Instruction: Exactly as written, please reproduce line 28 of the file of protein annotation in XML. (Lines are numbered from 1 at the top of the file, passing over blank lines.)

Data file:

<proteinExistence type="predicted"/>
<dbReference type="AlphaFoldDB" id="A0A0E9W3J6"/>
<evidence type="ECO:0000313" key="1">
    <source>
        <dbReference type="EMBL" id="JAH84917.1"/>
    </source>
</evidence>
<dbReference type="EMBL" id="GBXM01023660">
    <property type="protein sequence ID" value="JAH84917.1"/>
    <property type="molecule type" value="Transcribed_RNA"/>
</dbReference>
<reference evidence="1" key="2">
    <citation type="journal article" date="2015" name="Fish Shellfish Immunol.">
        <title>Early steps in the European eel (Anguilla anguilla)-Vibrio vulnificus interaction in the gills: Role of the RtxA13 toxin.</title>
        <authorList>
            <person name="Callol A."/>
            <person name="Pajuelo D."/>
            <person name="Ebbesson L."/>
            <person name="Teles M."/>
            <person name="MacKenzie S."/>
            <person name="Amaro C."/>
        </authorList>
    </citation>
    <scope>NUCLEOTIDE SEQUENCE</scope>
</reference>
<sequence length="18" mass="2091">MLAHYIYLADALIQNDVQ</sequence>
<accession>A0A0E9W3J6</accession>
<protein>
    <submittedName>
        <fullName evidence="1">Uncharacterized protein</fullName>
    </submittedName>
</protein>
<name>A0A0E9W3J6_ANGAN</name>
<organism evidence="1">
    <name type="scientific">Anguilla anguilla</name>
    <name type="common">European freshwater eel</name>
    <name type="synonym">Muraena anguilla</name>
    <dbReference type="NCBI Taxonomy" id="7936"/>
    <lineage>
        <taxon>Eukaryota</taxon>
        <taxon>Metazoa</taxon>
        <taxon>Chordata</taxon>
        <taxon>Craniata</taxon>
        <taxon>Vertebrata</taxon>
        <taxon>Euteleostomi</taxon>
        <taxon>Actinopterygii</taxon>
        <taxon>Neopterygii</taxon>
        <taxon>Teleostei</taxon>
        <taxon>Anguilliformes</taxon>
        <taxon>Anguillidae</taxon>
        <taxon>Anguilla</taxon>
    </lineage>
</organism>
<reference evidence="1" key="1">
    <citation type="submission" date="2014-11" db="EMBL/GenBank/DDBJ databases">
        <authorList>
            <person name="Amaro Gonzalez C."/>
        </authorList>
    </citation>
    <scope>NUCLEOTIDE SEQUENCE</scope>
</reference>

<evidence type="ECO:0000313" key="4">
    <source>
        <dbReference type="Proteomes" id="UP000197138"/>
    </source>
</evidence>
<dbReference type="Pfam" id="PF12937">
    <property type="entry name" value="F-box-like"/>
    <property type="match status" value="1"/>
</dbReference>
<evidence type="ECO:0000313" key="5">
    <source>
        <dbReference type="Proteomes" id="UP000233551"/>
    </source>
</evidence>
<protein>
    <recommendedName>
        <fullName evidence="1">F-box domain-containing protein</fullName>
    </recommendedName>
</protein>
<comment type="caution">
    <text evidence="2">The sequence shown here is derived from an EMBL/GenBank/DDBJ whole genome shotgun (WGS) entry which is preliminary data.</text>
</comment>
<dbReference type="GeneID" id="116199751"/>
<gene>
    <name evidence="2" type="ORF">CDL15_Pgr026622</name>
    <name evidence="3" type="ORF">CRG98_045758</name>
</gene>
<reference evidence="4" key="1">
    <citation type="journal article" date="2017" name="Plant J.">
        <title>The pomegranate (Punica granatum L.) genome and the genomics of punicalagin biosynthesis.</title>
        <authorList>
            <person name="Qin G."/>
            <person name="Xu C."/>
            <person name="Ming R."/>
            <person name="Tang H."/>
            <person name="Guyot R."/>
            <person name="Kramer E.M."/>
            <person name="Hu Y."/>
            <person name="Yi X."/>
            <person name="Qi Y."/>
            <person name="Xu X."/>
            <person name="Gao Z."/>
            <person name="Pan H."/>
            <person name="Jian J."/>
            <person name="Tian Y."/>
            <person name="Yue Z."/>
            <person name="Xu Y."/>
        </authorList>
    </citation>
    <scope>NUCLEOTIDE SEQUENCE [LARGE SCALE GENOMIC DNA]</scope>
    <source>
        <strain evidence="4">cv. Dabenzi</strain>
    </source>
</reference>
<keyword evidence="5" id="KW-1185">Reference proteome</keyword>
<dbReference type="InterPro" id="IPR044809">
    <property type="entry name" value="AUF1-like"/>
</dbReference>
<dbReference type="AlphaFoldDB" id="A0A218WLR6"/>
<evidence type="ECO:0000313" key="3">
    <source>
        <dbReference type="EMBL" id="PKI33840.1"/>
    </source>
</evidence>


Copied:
<protein>